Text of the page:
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The collection of scientific papers on forced labour during the Second World War from the project “Producers, Consumers and Consequences of Forced Labour – Serbia 1941-1944”

edited by:Sanela Schmid, Milovan Pisarri

6 Introduction – Sanela Schmid and Milovan Pisarri
12 Milovan Pisarri “I Saw Jews Carrying Dead Bodies On Stretchers”: Forced Labour and The Holocaust in Occupied Serbia
30 Zoran Janjetović Forced Labour in Banat Under Occupation 1941 – 1944
44 Milan Koljanin Camps as a Source of Forced Labour in Serbia 1941 – 1944
54 Photographs 1
62 Sabine Rutar Physical Labour and Survival. Supplying Miners in Yugoslavia
82 Sanela Schmid Serbian Civilian Workers in Nuremberg 1941 – 1945
110 Photographs 2
118 Tomislav Dulić Among the Hyperboreans: Yugoslav Prisoners in Norway 1942 – 1945
140 Thomas Porena The Repatriation Policy for Yugoslav Deportees From Germany in Yugoslav State Entities Between 1944-1947 (with focus on Serbia)
156 Authors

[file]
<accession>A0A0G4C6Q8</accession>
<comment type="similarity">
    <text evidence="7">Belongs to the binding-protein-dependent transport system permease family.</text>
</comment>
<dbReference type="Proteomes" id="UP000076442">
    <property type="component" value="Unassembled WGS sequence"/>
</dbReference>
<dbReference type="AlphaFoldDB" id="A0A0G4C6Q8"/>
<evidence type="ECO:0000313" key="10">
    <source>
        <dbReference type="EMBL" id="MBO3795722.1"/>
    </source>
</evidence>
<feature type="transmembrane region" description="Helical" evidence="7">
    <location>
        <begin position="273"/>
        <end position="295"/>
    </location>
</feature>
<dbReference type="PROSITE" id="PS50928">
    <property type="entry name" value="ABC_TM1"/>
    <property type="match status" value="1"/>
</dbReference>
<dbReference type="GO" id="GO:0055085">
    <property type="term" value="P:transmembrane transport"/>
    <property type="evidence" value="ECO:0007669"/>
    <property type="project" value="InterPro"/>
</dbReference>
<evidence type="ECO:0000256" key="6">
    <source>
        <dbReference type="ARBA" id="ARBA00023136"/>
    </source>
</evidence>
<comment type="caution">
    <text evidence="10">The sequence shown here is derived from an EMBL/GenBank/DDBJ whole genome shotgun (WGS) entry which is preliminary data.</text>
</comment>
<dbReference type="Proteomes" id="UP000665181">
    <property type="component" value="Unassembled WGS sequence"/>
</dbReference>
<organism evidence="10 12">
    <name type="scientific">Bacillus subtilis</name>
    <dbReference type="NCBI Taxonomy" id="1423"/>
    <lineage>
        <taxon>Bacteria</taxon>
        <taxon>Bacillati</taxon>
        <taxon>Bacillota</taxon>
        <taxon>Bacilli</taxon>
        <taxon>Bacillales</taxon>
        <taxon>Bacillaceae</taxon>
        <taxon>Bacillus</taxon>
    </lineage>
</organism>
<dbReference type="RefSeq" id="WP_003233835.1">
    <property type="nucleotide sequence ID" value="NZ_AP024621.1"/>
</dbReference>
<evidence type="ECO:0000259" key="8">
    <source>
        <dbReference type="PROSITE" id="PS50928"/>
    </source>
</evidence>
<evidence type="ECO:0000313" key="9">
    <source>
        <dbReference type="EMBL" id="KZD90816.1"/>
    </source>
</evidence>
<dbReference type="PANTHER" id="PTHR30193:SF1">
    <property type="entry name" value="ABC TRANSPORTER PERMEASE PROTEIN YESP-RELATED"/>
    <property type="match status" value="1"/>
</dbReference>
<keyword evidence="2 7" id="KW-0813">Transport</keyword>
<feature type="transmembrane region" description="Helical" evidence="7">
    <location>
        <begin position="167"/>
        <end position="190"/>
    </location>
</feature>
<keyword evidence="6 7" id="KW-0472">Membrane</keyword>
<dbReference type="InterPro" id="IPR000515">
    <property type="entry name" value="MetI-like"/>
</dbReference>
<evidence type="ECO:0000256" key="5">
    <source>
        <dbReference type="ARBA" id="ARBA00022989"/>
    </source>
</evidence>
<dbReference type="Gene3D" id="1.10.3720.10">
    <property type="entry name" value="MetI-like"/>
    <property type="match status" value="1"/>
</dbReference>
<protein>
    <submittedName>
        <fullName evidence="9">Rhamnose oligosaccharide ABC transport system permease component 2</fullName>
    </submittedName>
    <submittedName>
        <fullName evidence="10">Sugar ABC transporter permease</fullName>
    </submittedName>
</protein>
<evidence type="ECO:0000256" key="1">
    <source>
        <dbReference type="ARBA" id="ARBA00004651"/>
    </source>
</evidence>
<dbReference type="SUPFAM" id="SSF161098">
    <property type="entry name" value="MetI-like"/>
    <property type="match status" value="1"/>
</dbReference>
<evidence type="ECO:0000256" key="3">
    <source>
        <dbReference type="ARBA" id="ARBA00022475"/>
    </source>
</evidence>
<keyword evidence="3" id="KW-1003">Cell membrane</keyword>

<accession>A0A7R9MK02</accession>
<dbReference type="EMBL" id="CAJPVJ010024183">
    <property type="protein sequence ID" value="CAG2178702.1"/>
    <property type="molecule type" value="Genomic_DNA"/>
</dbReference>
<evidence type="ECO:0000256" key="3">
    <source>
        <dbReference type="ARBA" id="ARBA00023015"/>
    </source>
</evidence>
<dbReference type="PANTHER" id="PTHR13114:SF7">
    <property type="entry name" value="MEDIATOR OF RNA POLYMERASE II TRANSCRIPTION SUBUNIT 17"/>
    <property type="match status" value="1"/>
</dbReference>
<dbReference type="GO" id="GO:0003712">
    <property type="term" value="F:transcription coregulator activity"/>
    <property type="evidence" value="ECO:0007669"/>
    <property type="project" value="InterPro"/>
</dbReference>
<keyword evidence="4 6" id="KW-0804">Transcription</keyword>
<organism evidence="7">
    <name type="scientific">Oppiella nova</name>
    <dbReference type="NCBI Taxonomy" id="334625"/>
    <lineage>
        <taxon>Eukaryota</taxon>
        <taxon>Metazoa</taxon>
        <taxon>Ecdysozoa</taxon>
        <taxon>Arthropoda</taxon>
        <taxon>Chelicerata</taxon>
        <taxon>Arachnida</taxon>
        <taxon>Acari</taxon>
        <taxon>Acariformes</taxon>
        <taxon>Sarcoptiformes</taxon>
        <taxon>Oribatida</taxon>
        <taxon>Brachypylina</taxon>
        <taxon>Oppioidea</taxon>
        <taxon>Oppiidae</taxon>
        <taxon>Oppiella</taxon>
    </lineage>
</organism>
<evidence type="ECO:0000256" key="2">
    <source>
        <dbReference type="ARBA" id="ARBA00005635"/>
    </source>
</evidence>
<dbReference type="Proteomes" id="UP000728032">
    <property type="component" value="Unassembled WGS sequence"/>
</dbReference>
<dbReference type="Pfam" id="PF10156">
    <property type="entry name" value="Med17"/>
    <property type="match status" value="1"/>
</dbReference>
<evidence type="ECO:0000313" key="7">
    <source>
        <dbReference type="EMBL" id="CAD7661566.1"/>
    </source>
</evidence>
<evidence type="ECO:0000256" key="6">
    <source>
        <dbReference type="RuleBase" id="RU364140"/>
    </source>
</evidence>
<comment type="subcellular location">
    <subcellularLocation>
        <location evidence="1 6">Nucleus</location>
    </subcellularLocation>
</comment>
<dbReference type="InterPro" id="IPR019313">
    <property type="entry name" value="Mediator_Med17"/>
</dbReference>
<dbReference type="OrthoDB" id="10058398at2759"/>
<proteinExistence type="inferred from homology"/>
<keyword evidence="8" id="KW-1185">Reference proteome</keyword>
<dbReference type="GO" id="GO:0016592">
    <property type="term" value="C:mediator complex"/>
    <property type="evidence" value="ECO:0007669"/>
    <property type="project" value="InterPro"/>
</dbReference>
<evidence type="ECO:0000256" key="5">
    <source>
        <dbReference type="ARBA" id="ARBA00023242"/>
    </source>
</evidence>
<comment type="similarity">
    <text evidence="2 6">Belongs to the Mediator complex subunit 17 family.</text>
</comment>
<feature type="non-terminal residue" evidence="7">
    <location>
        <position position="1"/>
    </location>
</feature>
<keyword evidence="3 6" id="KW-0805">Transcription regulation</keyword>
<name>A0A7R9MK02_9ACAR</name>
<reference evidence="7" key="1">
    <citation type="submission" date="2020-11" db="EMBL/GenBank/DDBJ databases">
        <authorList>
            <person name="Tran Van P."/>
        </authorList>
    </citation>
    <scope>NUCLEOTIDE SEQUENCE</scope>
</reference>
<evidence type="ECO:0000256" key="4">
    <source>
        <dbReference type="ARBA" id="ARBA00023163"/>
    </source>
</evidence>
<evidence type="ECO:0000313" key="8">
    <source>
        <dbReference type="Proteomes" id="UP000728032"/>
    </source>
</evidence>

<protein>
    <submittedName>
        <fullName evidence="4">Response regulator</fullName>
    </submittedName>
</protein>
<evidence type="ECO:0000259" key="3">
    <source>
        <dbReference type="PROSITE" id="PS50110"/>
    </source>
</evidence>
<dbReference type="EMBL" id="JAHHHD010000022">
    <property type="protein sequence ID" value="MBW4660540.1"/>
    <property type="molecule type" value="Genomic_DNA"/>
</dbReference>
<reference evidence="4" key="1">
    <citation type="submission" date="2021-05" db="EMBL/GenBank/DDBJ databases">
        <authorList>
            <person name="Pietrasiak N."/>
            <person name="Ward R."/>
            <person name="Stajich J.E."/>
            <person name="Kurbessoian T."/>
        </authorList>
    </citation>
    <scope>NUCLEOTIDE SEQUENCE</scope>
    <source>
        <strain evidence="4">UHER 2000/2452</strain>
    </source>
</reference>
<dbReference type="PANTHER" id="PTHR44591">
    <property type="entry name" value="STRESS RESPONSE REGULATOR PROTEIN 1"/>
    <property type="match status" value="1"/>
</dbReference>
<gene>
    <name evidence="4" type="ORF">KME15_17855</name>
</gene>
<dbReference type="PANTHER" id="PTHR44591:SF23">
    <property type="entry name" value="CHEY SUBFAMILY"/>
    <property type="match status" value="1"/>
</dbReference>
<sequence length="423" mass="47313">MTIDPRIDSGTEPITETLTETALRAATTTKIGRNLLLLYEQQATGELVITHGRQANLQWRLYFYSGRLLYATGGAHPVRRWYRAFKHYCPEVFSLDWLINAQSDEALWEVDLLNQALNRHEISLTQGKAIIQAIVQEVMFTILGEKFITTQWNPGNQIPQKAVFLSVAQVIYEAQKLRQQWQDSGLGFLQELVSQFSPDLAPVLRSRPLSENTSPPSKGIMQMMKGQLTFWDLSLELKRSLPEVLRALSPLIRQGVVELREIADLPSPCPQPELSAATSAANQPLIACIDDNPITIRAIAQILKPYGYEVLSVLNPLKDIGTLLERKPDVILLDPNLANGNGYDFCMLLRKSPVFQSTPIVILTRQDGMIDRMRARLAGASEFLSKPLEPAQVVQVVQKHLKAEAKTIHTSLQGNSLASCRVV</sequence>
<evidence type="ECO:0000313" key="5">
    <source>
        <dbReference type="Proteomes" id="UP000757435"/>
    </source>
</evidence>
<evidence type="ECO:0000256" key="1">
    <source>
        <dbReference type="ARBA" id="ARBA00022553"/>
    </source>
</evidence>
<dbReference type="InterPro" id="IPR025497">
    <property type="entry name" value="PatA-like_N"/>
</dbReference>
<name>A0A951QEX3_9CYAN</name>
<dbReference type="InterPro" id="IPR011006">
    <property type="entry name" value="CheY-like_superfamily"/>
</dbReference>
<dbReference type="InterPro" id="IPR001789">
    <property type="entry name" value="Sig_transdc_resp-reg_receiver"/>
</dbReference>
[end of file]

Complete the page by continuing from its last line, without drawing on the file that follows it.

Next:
The work of foreigners in German (arms) factories and in agriculture was the main pillar of the national socialist wartime economy. Of the 31 million workers who worked for the German Reich in September 1944, 26% were foreigners. With the reversal of the war in the winter of 1941, when the entire German economy was reorganized, it was necessary to make racist ideas somehow conform to the problem of labour shortages. The newly elected economic representative Fritz Sauckel solved his problem by exploiting labour in the territories occupied by Germany. From the spring of 1942, millions of Soviet citizens were deported to Germany for forced labour adding to those from many European countries that were already in the Reich. The declaration of the total war in February 1943 led to further radicalization in forced labour. Foreign workers who were already in the Reich were banned from returning home because of a lack of available experienced workers, caused by the uncertain military situation. When their contracts expired, the workers were obliged to remain in forced labour, and the recruitment of new workers was increased in occupied territories. In this way the last elements of voluntary work disappeared, if they ever existed. At the same time, in 1943, almost all inmates of concentration camps, about a million, were forced to work in the military industry. Among these people were also Serbs who came in various ways to work in Germany: some were recruited in Serbia, some sent from the Independent State of Croatia, some were prisoners of war or captured “rebels” deported to work in Germany or Norway. But keeping in mind the extent of the threat of forced labour, they represented a very small contingent. When the war ended in 1945, most of them returned to Yugoslavia and did not talk about what they experienced as foreign workers in Germany. On the other hand, Yugoslav society at the time was preoccupied with many other issues so that the fate of forced labourers was not of interest to anyone at that time.